Webspam team leader Matt Cutts continues his “Grab Bag” series with a question from Boston, which goes: “Does Google treat links in footers differently than links surrounded by text?” By surrounded, the person meant something like a link embedded within a paragraph inside the main body of the page.

Matt recalls that the original Page Rank document stated that links were distributed in a totally uniform manner. This meant that PR did not depend on where the links were located across a page — up top on the header, somewhere within the body, down low in the footer, or even along the side panels. This being said, Google’s search algorithms are continuously evolving and gaining more complexity. What used to be a simple matter then may be more intricate today, as in the case of link placement.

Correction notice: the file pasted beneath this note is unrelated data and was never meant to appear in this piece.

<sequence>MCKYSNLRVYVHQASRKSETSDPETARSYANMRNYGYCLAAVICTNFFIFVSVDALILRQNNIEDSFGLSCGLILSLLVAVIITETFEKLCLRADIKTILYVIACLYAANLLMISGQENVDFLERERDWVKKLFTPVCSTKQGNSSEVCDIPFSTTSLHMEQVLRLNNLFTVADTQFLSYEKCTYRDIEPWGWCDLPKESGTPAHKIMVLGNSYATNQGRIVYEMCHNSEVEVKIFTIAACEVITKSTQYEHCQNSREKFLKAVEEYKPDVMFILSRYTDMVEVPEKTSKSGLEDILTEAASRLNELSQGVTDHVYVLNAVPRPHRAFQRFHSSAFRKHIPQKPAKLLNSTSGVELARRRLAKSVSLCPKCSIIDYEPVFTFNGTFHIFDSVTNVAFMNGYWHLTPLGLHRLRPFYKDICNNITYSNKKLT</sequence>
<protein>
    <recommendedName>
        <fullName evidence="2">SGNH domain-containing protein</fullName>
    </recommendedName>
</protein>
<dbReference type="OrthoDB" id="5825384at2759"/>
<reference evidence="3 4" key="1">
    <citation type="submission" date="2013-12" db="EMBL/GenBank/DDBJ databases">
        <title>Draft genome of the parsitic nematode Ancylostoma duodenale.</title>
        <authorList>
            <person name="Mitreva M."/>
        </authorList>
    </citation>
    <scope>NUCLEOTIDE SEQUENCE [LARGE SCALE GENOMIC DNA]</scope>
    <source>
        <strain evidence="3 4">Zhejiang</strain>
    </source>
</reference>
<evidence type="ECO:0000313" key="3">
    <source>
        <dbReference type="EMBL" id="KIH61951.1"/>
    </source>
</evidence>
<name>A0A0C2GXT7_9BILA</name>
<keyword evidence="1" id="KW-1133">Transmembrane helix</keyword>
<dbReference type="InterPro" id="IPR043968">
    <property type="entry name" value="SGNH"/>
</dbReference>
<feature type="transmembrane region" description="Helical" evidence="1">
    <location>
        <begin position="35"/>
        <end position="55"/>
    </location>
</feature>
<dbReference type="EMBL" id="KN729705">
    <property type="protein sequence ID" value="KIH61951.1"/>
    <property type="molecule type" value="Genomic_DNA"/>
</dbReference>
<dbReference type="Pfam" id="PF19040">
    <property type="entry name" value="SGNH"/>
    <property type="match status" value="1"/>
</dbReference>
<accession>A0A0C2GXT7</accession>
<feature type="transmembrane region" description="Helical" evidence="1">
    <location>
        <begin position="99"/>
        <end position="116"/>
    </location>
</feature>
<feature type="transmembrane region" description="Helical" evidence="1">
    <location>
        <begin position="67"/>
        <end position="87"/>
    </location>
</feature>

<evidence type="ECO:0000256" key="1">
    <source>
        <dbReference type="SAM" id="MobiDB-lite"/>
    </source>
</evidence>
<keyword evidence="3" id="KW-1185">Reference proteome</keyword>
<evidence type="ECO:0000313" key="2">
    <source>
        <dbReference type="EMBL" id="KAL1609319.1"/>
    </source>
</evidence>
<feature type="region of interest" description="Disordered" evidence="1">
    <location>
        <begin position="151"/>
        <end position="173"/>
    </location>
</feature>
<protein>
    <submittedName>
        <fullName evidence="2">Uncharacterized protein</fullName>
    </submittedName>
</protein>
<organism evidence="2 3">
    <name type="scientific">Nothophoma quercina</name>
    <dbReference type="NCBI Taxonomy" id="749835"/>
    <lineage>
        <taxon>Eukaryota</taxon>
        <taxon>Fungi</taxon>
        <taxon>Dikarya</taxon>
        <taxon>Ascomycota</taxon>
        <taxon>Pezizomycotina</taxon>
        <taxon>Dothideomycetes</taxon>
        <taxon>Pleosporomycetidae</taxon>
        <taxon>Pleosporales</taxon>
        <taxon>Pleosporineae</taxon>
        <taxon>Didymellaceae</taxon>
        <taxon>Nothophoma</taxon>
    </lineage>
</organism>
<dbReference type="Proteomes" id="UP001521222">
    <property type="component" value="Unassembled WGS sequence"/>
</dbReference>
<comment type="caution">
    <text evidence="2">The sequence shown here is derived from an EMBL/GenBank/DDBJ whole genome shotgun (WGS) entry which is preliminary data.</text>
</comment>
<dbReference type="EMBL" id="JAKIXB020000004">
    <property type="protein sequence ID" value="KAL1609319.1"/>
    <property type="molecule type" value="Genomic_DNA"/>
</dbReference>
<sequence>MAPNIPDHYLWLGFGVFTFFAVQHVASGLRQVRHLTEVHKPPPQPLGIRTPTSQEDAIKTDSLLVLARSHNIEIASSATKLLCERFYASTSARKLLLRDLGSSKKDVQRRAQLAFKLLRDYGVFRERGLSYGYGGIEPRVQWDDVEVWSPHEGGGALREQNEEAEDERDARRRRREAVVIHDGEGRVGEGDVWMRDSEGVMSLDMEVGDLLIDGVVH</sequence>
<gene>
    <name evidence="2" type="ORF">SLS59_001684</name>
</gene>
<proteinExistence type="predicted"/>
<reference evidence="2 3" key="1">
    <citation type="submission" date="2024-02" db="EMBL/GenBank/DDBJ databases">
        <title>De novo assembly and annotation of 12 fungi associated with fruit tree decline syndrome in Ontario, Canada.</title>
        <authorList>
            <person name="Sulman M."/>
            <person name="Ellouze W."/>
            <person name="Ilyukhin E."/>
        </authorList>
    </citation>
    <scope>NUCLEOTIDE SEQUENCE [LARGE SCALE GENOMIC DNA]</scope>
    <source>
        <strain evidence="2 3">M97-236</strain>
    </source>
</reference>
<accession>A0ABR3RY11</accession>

The most current version of the algorithm may differentiate between links in footers and elsewhere, and this is due to the nature of this space. The content in the main article will have weight that is more editorial and stick closer to what the page is specifically about. Things that are written way down below in the footer are usually short and generic across the site, having no relation to the subject of the page.

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Are links in footers treated differently than paragraph links? –